- Realize that no matter how many times you mention a pending change, someone will act as if this is the first time they’ve heard of it and how the society will be much worse off for the change.
- Send out surveys to your current membership putting forth different scenarios (e-newsletter only, e-newsletter for free with printed newsletter for a small fee, etc.) and get opinions.
- Be clear that changes are being considered not merely to “keep up with the times” but to ensure the future of the society.
Step Four: Commit to an Action Plan
A society needs to stick to its guns when putting changes into effect:
- Don’t let emotional reactions of long-time members or the influence of a large financial contributor derail your plan.
- You still need to listen to the concerns of the membership and just don’t do so as a means of “going through the motions.”
- Write down the issues raised. You will need to include them later when you track the results of the changes. The results will either support the concerns raised by the membership or will bear out and be supportive of the changes made.
Step Five: Track the Results
After three months, go back and survey your long-time members and get their thoughts on the changes. Continue to do so every three months or as major changes are made. Publish the results on your blog or website and in your newsletter.
Very often when results are seen in writing, especially when they support the decision to institute changes, the vocal opponents suddenly get laryngitis.
While the genealogy and family history fields continue to expand thanks to recent media exposure via Faces of America, The Generations Project and Who Do You Think You Are?, genealogy societies must walk a balance beam in order to meet the needs of their members both current and future.
On one side of the beam are the loyal and supportive long-time members with valuable experience in the field yet lacking in an understanding of current technologies such as social media. On the other side are new members at ease with social media and technology who want to learn as much as possible about genealogy yet are frustrated at what they see as outdated and inefficient practices.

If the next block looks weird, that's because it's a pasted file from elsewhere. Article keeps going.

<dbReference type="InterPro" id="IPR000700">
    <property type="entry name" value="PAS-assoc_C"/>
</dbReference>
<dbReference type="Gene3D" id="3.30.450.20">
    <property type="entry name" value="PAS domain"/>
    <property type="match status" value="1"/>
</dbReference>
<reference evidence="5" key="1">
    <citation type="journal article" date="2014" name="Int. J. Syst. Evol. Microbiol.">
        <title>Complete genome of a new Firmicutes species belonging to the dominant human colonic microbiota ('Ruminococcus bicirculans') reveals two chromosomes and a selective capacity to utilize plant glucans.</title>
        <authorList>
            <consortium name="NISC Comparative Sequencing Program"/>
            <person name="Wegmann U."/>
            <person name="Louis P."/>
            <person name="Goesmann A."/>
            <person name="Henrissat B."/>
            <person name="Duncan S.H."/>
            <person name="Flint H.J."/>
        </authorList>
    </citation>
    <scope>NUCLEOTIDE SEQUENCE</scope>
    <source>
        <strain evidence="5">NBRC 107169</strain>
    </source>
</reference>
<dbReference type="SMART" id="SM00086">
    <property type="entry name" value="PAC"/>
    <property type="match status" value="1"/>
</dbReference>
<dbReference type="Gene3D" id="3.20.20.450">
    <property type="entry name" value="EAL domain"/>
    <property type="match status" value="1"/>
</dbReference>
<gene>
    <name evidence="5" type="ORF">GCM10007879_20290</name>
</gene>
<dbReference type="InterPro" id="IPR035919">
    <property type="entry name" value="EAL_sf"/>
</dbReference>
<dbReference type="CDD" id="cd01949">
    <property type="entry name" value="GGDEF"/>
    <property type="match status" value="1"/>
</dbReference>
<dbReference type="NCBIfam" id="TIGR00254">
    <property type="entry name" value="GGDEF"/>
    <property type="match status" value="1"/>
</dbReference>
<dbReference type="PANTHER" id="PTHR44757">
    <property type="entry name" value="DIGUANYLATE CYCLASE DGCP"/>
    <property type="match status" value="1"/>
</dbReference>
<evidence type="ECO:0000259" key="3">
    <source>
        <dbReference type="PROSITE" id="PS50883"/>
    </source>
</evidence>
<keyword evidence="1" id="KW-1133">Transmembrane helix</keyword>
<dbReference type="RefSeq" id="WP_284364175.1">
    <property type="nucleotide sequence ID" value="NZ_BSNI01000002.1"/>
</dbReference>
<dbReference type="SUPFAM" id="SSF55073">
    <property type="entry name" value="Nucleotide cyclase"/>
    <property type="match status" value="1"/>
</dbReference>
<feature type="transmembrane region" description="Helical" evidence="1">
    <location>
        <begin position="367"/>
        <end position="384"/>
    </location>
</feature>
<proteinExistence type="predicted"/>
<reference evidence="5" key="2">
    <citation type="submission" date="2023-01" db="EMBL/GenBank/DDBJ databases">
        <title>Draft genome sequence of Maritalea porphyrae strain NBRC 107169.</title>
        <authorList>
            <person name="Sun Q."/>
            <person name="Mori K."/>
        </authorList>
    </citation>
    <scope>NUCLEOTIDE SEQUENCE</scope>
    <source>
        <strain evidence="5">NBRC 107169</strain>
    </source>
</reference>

The walk down that beam should not be predicated on keeping as many people as possible happy. The walk should be one which advances the mission of the society and embraces new technologies while still respecting tradition and helping members make the transition. Such a walk is possible with careful planning, committed execution, and thoughtful listening.
© 2010, copyright Thomas MacEntee
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Thomas MacEntee is a genealogist specializing in the use of technology and social media to improve genealogical research and as a means of interacting with others in the family history community. Utilizing over 25 years of experience in the information technology field, through his business High-Definition Genealogy, Thomas writes and lectures on the many ways in which blogs, Facebook and Twitter can be leveraged to add new dimensions to the genealogy experience. As the creator of GeneaBloggers.com he has organized and engaged a community of over 1,000 bloggers to document their own journeys in the search for ancestors.